For George and Douglas Abernathy, life is on the up. Their new android-building business is thriving and they are set to move from their clockmaker’s shop in Soho to a spectacular country mansion.
Then, the bombastic General Brassington forces the brothers to create a mechanical soldier to help quell the Indian Mutiny. The resulting steam-powered, clockwork soldier is promptly shipped to India.
The soldier’s mission is clear, he must subdue the rebellious sepoys and uphold the British Empire’s interests. But after becoming embroiled in the struggle, he’s no longer certain who the true enemy is. When the soldier uncovers a plot that could turn the tide of the conflict and alter the nature of warfare, he must decide where his loyalty lies.
Meanwhile, Molly, the brothers’ botanist teenage sister, faces her own challenges while trying to create her dream garden at the family’s new home…
My thoughts: after their success with The Mechanical Maestro, the Abernathys’ fortunes are on the rise as they move house, and build more automatons. Commissioned by a General to build a mechanical soldier to aid in quashing an uprising in India, they create an extraordinary being – Colonel Copperton. But when he uncovers a plot to use a chemical weapon on the sepoys, his true ingenuity is revealed.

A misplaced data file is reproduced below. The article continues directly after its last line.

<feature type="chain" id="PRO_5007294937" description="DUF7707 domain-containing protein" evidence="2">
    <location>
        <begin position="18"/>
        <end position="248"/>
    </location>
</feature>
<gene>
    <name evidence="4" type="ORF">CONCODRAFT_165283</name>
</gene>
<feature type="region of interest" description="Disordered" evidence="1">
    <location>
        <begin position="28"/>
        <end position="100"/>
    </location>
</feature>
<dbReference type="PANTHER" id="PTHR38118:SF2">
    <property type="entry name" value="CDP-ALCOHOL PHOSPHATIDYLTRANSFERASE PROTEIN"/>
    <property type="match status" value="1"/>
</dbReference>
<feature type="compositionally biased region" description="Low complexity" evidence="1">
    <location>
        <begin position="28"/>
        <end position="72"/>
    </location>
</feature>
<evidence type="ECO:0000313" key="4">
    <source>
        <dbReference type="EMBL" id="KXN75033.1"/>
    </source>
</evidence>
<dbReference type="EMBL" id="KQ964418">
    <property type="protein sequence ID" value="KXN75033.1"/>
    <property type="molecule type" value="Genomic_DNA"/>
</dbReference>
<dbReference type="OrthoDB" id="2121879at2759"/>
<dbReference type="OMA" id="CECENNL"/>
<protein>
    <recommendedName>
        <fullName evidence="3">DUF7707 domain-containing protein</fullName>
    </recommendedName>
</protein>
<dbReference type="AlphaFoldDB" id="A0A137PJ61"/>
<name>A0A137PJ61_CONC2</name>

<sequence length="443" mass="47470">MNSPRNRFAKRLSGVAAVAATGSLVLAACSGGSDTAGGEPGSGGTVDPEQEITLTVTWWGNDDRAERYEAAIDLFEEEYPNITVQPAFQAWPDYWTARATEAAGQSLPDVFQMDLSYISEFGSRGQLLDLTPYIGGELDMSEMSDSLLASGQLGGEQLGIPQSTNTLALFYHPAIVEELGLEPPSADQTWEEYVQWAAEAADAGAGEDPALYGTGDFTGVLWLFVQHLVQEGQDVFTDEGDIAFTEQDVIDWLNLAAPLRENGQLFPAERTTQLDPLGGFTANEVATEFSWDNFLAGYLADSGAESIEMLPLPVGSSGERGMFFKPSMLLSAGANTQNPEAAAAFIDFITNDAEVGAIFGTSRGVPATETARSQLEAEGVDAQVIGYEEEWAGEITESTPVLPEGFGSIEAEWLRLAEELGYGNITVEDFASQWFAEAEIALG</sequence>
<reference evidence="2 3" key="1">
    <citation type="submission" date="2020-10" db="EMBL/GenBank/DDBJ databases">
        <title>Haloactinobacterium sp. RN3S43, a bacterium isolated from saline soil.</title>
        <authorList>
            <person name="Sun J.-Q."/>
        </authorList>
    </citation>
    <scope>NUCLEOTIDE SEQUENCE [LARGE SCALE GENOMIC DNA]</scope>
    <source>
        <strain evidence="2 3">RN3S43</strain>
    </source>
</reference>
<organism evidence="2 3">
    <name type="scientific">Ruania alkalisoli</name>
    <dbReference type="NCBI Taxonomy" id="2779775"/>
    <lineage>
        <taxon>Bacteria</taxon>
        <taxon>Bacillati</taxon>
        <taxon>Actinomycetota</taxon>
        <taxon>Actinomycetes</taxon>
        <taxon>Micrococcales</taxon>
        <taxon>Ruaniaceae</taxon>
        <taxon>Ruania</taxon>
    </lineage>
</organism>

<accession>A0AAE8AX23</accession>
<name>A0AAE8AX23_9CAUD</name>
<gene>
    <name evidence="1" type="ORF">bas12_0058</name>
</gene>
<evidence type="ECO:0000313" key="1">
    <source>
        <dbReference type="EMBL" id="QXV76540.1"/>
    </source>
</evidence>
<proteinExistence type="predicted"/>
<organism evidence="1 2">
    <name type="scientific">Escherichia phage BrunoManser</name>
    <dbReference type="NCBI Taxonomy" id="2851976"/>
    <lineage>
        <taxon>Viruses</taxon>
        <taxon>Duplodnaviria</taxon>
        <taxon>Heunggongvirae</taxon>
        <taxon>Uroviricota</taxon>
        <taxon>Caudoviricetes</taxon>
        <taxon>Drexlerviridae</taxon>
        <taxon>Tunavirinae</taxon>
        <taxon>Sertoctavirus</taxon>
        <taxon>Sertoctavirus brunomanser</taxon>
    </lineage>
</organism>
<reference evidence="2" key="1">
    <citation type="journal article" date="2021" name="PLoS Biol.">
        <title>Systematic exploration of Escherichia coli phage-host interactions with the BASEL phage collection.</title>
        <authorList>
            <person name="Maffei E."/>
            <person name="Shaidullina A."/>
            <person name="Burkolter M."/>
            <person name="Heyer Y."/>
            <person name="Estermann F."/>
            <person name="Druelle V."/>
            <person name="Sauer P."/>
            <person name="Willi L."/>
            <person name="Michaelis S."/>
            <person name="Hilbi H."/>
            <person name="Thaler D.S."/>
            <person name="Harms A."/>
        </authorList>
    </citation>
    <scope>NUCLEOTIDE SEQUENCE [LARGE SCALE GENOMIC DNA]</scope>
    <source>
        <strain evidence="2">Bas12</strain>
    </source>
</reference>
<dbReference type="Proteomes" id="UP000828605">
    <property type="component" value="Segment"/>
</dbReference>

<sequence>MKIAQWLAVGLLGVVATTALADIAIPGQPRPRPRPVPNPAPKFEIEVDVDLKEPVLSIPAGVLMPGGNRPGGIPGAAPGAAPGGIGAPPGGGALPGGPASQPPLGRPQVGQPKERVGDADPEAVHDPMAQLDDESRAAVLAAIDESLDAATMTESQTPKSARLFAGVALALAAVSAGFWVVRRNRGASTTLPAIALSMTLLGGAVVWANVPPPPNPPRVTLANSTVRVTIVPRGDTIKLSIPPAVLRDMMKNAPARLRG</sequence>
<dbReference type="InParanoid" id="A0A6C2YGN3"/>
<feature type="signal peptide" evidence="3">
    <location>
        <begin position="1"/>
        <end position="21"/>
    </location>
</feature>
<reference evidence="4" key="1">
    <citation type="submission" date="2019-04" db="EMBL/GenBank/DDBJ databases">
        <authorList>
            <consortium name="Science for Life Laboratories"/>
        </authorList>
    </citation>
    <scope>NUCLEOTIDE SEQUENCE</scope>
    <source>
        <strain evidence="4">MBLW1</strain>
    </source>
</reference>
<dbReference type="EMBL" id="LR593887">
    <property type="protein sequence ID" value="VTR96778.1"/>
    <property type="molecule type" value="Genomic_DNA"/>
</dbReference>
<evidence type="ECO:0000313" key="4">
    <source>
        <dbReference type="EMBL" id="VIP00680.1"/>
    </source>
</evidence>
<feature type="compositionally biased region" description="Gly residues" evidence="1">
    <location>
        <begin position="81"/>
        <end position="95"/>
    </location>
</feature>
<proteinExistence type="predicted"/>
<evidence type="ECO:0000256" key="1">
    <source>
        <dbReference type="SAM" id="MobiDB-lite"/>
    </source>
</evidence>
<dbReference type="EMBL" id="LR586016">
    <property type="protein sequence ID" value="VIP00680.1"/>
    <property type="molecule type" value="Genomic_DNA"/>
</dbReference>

Meanwhile Molly (who’s my favourite character) is designing her garden and bickering with the landscape designer her brother George has hired. But methinks the lady doth protest too much…
This was lots of fun but with a serious point at its heart, what the East India Company and the British Army did in India during the 1800s and 1900s was often cruel and brutal, native peoples were oppressed and killed simply for wanting to be left alone to self govern. The history of the British in India is very sad and shameful, unfortunately not everyone is as good as Copperton and his friends, who have strong moral foundations and won’t harm civilians.
I liked the contrast between the chapters set in India and those back home in Britain – the lighthearted escapades of Molly and the various automatons in the house stopped the book feeling too heavy – as even in the Abernathy household there were some more serious things going on with George that set his siblings at odds with him. This was also sensitively handled and Doctor Molly is a force to be reckoned with.
I was gifted a copy of this book to read and review by the author, who remembered I had been on the blog tour for The Mechanical Maestro, so thank you Emily. The Copper Chevalier will be published in paperback and ebook formats on March 31st, 2022.